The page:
U.K. retail sales expanded unexpectedly in July driven by promotions and discounting, the Office for National Statistics revealed Thursday. Further, the upward revision to June's retail sales boosted hopes that the economy contracted less than initially estimated in the second quarter.
Retail sales grew 0.3 percent in July from a month ago, confounding expectations for a 0.1 percent fall. In June, sales climbed a solid 0.8 percent, which was revised up from 0.1 percent.
The labor market also has been showing remarkable resilience amid the severe recession. The number of Britons seeking jobless benefits unexpectedly declined in July, apparently due to a temporary boost from the Olympics.
Automotive fuel was the major component behind the upward movement in retail in July with sales rising 2.6 percent. Food store sales rose 0.4 percent, while non-food store sales slipped 0.5 percent.
On a yearly basis, sales volume advanced 2.8 percent in July. The increase was better than the 2.6 percent growth logged in June and the consensus forecast of 1.4 percent growth.
Retail sales for June together with the upward revisions to construction and manufacturing figures for the second quarter lifted chances of the preliminary GDP estimate to be revised up next week.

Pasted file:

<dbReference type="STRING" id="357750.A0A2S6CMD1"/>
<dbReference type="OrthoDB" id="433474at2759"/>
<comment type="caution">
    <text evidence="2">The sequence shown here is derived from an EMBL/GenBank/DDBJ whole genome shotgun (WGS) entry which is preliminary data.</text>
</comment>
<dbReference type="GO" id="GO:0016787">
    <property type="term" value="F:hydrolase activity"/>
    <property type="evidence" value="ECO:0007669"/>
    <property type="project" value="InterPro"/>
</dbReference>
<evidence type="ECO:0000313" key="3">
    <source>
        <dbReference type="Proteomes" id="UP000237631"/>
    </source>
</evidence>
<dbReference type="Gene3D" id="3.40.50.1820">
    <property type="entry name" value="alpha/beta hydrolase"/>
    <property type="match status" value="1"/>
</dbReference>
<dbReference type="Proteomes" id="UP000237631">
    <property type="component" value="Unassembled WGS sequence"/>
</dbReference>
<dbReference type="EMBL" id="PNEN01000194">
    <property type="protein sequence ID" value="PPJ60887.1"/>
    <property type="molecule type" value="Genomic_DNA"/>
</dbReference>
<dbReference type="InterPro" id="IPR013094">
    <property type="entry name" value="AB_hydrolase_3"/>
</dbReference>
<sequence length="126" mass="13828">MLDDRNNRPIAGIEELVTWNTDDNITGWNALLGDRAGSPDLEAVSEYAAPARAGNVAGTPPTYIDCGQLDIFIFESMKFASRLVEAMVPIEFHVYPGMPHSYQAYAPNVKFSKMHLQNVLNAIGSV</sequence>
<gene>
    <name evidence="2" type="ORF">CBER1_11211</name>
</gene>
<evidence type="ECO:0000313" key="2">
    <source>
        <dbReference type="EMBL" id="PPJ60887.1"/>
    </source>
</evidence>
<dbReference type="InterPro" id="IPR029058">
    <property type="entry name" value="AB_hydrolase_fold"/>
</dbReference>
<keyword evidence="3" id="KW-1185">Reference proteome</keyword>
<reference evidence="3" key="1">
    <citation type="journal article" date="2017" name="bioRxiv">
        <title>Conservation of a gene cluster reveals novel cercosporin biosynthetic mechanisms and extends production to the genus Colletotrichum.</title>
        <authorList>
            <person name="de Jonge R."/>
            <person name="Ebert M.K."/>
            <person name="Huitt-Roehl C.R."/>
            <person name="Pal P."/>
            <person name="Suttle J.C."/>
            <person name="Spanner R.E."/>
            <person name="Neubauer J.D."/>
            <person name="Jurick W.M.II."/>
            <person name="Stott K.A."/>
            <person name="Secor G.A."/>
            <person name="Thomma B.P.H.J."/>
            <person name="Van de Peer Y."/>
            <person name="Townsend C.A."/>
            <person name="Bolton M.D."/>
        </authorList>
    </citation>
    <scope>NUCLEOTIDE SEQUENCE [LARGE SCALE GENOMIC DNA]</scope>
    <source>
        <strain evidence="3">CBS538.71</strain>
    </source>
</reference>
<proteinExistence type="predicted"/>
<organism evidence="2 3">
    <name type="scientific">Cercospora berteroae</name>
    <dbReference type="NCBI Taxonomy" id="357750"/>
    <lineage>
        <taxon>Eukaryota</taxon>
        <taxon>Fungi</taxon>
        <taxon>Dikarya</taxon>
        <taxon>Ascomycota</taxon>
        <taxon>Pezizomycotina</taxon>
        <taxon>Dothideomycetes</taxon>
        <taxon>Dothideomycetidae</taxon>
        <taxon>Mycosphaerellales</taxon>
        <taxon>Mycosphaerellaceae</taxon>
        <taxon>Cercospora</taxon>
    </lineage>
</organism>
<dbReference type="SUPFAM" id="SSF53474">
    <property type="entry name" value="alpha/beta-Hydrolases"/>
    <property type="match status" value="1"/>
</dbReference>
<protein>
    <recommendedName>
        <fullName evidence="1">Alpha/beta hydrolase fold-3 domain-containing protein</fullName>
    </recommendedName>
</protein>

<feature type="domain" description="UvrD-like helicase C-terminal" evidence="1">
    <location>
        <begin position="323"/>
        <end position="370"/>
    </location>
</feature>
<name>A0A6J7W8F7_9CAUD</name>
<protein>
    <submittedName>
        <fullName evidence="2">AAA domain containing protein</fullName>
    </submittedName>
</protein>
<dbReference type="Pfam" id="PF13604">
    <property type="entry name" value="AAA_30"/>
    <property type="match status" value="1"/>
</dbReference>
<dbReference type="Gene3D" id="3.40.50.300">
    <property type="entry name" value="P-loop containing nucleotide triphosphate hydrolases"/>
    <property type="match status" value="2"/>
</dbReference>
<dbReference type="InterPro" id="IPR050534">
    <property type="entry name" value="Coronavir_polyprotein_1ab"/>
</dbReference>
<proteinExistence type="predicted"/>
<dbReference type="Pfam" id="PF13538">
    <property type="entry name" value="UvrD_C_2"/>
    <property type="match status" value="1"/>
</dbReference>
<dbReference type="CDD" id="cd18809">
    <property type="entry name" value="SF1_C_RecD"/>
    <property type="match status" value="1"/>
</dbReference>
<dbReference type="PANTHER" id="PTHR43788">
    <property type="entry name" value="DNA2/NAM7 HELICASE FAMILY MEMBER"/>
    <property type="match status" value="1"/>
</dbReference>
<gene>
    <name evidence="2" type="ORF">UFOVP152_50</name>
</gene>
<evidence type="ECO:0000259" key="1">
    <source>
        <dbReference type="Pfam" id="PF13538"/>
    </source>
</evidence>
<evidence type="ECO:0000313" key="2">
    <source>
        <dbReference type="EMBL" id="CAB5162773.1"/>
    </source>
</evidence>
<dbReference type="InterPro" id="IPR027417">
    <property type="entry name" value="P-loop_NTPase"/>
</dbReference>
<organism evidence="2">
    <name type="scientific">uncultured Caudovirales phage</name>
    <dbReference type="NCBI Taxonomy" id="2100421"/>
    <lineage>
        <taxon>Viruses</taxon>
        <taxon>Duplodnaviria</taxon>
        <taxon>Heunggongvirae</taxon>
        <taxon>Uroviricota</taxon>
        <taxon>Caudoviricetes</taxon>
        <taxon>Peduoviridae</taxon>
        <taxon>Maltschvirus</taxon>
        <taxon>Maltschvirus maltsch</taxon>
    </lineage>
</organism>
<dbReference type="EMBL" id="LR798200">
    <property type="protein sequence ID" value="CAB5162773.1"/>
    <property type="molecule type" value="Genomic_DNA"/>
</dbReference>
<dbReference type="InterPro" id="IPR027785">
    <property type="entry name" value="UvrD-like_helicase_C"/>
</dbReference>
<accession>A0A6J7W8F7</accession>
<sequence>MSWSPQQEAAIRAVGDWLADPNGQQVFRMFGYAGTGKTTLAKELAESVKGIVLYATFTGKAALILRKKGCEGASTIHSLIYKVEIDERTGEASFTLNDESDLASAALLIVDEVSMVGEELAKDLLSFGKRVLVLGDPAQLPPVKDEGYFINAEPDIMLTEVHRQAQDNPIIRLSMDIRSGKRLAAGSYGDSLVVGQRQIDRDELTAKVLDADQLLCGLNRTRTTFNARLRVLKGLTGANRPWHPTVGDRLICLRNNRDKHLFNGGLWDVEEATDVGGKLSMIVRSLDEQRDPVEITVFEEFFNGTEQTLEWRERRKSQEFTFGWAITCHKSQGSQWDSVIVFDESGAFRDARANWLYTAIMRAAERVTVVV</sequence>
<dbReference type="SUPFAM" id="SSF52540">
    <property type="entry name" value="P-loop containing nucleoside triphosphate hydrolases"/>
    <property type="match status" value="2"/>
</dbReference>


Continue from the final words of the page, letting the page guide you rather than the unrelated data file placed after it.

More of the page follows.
According to the preliminary data, the U.K. economy sunk deeper into recession in the second quarter with a 0.7 percent contraction.
The Bank of England policymakers said the weakness in the second quarter reflects additional bank holidays, the minutes of the Monetary Policy meeting held in August showed yesterday. Nonetheless, the boost from the Olympics games will be short-lived.
With the squeeze on real pay from high inflation, consumer confidence at low level and the economy in recession, a sustained strong pick-up in spending still looks unlikely, said Vicky Redwood at Capital Economics.
The July trading period covered two days of the Olympic Games and retailers suggests that there has been no impact on sales from the Games, the ONS said.
Excluding automotive fuel, sales volume remained flat on a monthly basis, following June's 1.1 percent increase. At the same time, annual growth remained unchanged at 3.3 percent. Economists had expected a 0.2 percent monthly fall and an annual growth of 2 percent.
The annual implied deflator which provides an estimate of the prices of goods sold or store price inflation slowed to 0.2 percent, marking the lowest annual percentage change since October 2009.
by RTT Staff Writer
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